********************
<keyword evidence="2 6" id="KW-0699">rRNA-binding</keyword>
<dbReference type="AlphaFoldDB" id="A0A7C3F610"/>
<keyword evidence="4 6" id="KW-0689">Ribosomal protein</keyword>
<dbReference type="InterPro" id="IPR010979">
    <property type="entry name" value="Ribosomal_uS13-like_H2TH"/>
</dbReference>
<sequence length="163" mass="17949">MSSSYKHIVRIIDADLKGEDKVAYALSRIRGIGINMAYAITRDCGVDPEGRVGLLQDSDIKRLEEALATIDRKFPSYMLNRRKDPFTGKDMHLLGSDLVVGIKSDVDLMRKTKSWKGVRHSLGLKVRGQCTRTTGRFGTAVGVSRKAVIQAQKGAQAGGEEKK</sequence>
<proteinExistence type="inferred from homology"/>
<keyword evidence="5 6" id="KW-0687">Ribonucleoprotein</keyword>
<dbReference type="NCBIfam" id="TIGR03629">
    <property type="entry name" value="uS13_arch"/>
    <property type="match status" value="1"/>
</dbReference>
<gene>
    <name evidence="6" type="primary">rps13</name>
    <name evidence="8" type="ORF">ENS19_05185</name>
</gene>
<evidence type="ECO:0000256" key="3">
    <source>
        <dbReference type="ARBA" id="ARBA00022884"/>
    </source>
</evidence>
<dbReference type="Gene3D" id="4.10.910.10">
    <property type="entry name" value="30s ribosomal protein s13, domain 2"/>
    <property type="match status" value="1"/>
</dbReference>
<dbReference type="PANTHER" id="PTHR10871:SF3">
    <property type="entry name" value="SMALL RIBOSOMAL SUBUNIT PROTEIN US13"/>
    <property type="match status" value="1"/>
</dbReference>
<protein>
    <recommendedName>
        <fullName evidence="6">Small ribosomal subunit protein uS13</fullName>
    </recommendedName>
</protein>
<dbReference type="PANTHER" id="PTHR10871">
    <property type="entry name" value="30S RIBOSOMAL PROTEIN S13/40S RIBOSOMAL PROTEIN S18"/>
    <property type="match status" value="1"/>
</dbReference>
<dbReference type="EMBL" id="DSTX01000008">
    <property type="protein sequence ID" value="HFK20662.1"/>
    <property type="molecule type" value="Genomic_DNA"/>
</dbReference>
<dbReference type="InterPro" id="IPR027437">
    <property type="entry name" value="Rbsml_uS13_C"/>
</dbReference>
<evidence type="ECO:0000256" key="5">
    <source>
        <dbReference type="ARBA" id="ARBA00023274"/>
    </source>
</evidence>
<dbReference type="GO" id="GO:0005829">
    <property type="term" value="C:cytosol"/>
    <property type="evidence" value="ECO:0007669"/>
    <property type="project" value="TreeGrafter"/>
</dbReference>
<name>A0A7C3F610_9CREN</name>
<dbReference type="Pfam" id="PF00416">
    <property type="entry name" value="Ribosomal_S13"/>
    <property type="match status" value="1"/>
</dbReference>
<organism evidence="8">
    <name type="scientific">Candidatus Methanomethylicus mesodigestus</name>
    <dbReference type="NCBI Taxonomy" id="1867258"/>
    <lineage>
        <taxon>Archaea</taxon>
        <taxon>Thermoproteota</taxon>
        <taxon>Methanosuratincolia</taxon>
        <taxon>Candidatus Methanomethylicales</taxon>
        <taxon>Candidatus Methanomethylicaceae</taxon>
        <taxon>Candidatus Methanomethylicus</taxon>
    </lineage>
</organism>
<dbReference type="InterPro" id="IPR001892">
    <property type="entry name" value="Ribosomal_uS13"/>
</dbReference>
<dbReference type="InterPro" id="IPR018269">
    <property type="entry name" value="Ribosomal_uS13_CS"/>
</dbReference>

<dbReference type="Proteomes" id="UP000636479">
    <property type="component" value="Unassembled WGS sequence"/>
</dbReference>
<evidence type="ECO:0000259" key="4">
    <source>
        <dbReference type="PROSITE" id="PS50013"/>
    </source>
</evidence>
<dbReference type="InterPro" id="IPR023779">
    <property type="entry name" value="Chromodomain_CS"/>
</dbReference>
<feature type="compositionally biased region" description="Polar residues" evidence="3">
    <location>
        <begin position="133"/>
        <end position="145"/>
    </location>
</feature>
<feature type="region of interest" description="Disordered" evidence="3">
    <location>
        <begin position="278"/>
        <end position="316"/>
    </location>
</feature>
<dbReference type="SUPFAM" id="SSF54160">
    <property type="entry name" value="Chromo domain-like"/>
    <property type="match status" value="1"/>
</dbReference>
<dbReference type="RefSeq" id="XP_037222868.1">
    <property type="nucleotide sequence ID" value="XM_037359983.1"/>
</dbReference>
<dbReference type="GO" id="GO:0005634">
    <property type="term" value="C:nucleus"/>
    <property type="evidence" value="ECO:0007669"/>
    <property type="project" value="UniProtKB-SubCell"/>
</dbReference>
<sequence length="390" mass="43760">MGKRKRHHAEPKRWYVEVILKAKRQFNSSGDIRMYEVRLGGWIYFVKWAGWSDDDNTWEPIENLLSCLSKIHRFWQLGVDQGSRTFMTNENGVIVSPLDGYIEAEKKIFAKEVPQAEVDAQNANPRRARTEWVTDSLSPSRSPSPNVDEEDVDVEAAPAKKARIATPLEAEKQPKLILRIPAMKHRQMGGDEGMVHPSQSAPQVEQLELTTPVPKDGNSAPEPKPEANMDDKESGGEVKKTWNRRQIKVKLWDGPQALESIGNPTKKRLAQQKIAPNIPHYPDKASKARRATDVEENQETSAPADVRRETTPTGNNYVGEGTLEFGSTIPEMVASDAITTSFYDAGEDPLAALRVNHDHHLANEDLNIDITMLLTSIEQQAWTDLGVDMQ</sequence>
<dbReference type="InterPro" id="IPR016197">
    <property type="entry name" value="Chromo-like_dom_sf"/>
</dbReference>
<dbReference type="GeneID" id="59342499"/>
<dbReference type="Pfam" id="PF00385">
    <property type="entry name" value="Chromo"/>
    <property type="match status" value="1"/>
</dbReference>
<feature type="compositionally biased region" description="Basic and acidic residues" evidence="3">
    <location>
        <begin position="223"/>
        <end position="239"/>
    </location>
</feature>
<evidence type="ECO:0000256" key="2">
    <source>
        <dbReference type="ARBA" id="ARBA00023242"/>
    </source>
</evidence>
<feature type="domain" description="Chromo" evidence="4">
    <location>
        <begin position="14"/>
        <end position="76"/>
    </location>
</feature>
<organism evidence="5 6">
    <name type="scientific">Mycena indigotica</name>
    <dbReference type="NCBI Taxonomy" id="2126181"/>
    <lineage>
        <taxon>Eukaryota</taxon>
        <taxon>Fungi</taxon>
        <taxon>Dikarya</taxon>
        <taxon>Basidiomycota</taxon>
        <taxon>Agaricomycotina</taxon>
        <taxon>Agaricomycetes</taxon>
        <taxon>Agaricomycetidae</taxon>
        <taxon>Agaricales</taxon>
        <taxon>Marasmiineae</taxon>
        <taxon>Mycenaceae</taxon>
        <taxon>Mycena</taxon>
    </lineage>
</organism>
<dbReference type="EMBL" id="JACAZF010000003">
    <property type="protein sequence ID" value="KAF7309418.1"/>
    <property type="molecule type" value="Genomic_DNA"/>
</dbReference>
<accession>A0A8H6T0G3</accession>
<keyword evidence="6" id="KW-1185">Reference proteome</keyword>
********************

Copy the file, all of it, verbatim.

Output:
<keyword evidence="2 6" id="KW-0699">rRNA-binding</keyword>
<dbReference type="AlphaFoldDB" id="A0A7C3F610"/>
<keyword evidence="4 6" id="KW-0689">Ribosomal protein</keyword>
<dbReference type="InterPro" id="IPR010979">
    <property type="entry name" value="Ribosomal_uS13-like_H2TH"/>
</dbReference>
<sequence length="163" mass="17949">MSSSYKHIVRIIDADLKGEDKVAYALSRIRGIGINMAYAITRDCGVDPEGRVGLLQDSDIKRLEEALATIDRKFPSYMLNRRKDPFTGKDMHLLGSDLVVGIKSDVDLMRKTKSWKGVRHSLGLKVRGQCTRTTGRFGTAVGVSRKAVIQAQKGAQAGGEEKK</sequence>
<proteinExistence type="inferred from homology"/>
<keyword evidence="5 6" id="KW-0687">Ribonucleoprotein</keyword>
<dbReference type="NCBIfam" id="TIGR03629">
    <property type="entry name" value="uS13_arch"/>
    <property type="match status" value="1"/>
</dbReference>
<gene>
    <name evidence="6" type="primary">rps13</name>
    <name evidence="8" type="ORF">ENS19_05185</name>
</gene>
<evidence type="ECO:0000256" key="3">
    <source>
        <dbReference type="ARBA" id="ARBA00022884"/>
    </source>
</evidence>
<dbReference type="Gene3D" id="4.10.910.10">
    <property type="entry name" value="30s ribosomal protein s13, domain 2"/>
    <property type="match status" value="1"/>
</dbReference>
<dbReference type="PANTHER" id="PTHR10871:SF3">
    <property type="entry name" value="SMALL RIBOSOMAL SUBUNIT PROTEIN US13"/>
    <property type="match status" value="1"/>
</dbReference>
<protein>
    <recommendedName>
        <fullName evidence="6">Small ribosomal subunit protein uS13</fullName>
    </recommendedName>
</protein>
<dbReference type="PANTHER" id="PTHR10871">
    <property type="entry name" value="30S RIBOSOMAL PROTEIN S13/40S RIBOSOMAL PROTEIN S18"/>
    <property type="match status" value="1"/>
</dbReference>
<dbReference type="EMBL" id="DSTX01000008">
    <property type="protein sequence ID" value="HFK20662.1"/>
    <property type="molecule type" value="Genomic_DNA"/>
</dbReference>
<dbReference type="InterPro" id="IPR027437">
    <property type="entry name" value="Rbsml_uS13_C"/>
</dbReference>
<evidence type="ECO:0000256" key="5">
    <source>
        <dbReference type="ARBA" id="ARBA00023274"/>
    </source>
</evidence>
<dbReference type="GO" id="GO:0005829">
    <property type="term" value="C:cytosol"/>
    <property type="evidence" value="ECO:0007669"/>
    <property type="project" value="TreeGrafter"/>
</dbReference>
<name>A0A7C3F610_9CREN</name>
<dbReference type="Pfam" id="PF00416">
    <property type="entry name" value="Ribosomal_S13"/>
    <property type="match status" value="1"/>
</dbReference>
<organism evidence="8">
    <name type="scientific">Candidatus Methanomethylicus mesodigestus</name>
    <dbReference type="NCBI Taxonomy" id="1867258"/>
    <lineage>
        <taxon>Archaea</taxon>
        <taxon>Thermoproteota</taxon>
        <taxon>Methanosuratincolia</taxon>
        <taxon>Candidatus Methanomethylicales</taxon>
        <taxon>Candidatus Methanomethylicaceae</taxon>
        <taxon>Candidatus Methanomethylicus</taxon>
    </lineage>
</organism>
<dbReference type="InterPro" id="IPR001892">
    <property type="entry name" value="Ribosomal_uS13"/>
</dbReference>
<dbReference type="InterPro" id="IPR018269">
    <property type="entry name" value="Ribosomal_uS13_CS"/>
</dbReference>

<dbReference type="Proteomes" id="UP000636479">
    <property type="component" value="Unassembled WGS sequence"/>
</dbReference>
<evidence type="ECO:0000259" key="4">
    <source>
        <dbReference type="PROSITE" id="PS50013"/>
    </source>
</evidence>
<dbReference type="InterPro" id="IPR023779">
    <property type="entry name" value="Chromodomain_CS"/>
</dbReference>
<feature type="compositionally biased region" description="Polar residues" evidence="3">
    <location>
        <begin position="133"/>
        <end position="145"/>
    </location>
</feature>
<feature type="region of interest" description="Disordered" evidence="3">
    <location>
        <begin position="278"/>
        <end position="316"/>
    </location>
</feature>
<dbReference type="SUPFAM" id="SSF54160">
    <property type="entry name" value="Chromo domain-like"/>
    <property type="match status" value="1"/>
</dbReference>
<dbReference type="RefSeq" id="XP_037222868.1">
    <property type="nucleotide sequence ID" value="XM_037359983.1"/>
</dbReference>
<dbReference type="GO" id="GO:0005634">
    <property type="term" value="C:nucleus"/>
    <property type="evidence" value="ECO:0007669"/>
    <property type="project" value="UniProtKB-SubCell"/>
</dbReference>
<sequence length="390" mass="43760">MGKRKRHHAEPKRWYVEVILKAKRQFNSSGDIRMYEVRLGGWIYFVKWAGWSDDDNTWEPIENLLSCLSKIHRFWQLGVDQGSRTFMTNENGVIVSPLDGYIEAEKKIFAKEVPQAEVDAQNANPRRARTEWVTDSLSPSRSPSPNVDEEDVDVEAAPAKKARIATPLEAEKQPKLILRIPAMKHRQMGGDEGMVHPSQSAPQVEQLELTTPVPKDGNSAPEPKPEANMDDKESGGEVKKTWNRRQIKVKLWDGPQALESIGNPTKKRLAQQKIAPNIPHYPDKASKARRATDVEENQETSAPADVRRETTPTGNNYVGEGTLEFGSTIPEMVASDAITTSFYDAGEDPLAALRVNHDHHLANEDLNIDITMLLTSIEQQAWTDLGVDMQ</sequence>
<dbReference type="InterPro" id="IPR016197">
    <property type="entry name" value="Chromo-like_dom_sf"/>
</dbReference>
<dbReference type="GeneID" id="59342499"/>
<dbReference type="Pfam" id="PF00385">
    <property type="entry name" value="Chromo"/>
    <property type="match status" value="1"/>
</dbReference>
<feature type="compositionally biased region" description="Basic and acidic residues" evidence="3">
    <location>
        <begin position="223"/>
        <end position="239"/>
    </location>
</feature>
<evidence type="ECO:0000256" key="2">
    <source>
        <dbReference type="ARBA" id="ARBA00023242"/>
    </source>
</evidence>
<feature type="domain" description="Chromo" evidence="4">
    <location>
        <begin position="14"/>
        <end position="76"/>
    </location>
</feature>
<organism evidence="5 6">
    <name type="scientific">Mycena indigotica</name>
    <dbReference type="NCBI Taxonomy" id="2126181"/>
    <lineage>
        <taxon>Eukaryota</taxon>
        <taxon>Fungi</taxon>
        <taxon>Dikarya</taxon>
        <taxon>Basidiomycota</taxon>
        <taxon>Agaricomycotina</taxon>
        <taxon>Agaricomycetes</taxon>
        <taxon>Agaricomycetidae</taxon>
        <taxon>Agaricales</taxon>
        <taxon>Marasmiineae</taxon>
        <taxon>Mycenaceae</taxon>
        <taxon>Mycena</taxon>
    </lineage>
</organism>
<dbReference type="EMBL" id="JACAZF010000003">
    <property type="protein sequence ID" value="KAF7309418.1"/>
    <property type="molecule type" value="Genomic_DNA"/>
</dbReference>
<accession>A0A8H6T0G3</accession>
<keyword evidence="6" id="KW-1185">Reference proteome</keyword>